Post Menopause Stress and adrenal fatigue go hand in hand. The adrenal glands, two triangle-shaped glands that sit over the kidneys, are responsible for regulating the body’s response to stress by controlling the hormones released during stress. When stress becomes chronic or is not well managed, the adrenal glands are unable to function optimally. Cortisol is the main adrenal hormone and it is used to manage stress. The highest amount of cortisol is secreted by the adrenals in the morning to get us going, with levels decreasing throughout the day. The adrenals secrete cortisol in response to low blood sugar, stress, exercise, and excitement.
The Symptoms of Adrenal Fatigue
~ Waking up in the mid-portion of the night
~ Unable to fall asleep
~ Anxiety
~ Depression
~ Increased susceptibility to infections
~ Midday Fatigue
~ Reduced tolerance for stress
~ Craving for sweets and salty foods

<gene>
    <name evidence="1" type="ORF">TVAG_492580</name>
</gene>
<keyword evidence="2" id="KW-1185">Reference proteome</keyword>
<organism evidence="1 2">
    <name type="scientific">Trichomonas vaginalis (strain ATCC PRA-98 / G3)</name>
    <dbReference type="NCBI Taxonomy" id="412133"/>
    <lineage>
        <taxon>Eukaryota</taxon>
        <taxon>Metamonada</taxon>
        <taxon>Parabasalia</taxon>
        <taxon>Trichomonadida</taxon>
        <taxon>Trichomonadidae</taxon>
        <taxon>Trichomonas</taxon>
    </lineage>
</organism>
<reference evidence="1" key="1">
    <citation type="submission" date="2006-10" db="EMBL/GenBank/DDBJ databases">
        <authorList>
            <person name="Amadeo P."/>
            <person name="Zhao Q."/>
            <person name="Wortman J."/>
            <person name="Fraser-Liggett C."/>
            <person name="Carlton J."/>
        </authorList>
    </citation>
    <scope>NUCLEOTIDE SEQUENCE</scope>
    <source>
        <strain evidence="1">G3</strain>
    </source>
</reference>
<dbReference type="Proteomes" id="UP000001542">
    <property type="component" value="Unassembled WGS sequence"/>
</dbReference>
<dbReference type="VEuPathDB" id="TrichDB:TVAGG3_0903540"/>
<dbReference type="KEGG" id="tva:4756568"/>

~ Allergies to things you were never allergic to before
~ Chemical sensitivities
~ A tendency to feel cold (many people and doctors think they have hypothyroidism).
The Solution
The stress caused by hormone imbalance, namely in perimenopause and menopause for women, is a huge contributor to adrenal fatigue. Bioidentical hormone therapy balances your hormones, including the hormones released during stress, with customized prescriptions that fit your body chemistry and what your body needs. This, combined with an individualized nutrition /supplement and fitness program, maintains normal hormone levels and can effectively eliminate the symptoms associated with menopause and perimenopause.
The dietary supplements that BodyLogicMD offers to treat adrenal fatigue as part of the nutrition plan ensure that your body will have a healthy ratio of essential fatty acids, vitamins and minerals. This healthy ratio works in concert with the bioidentical hormone therapy to provide some relief from adrenal fatigue symptoms and to help ensure that the condition and its symptoms do not return. The vitamins and minerals personalized by your BodyLogicMD bioidentical hormone doctor aid your adrenal glands in handling stress. This plan of hormonal balance and proper nutrition, serve to greatly reduce stress and adrenal fatigue.
~ Healthy Holistic Living… What could be the cause of low blood pressure?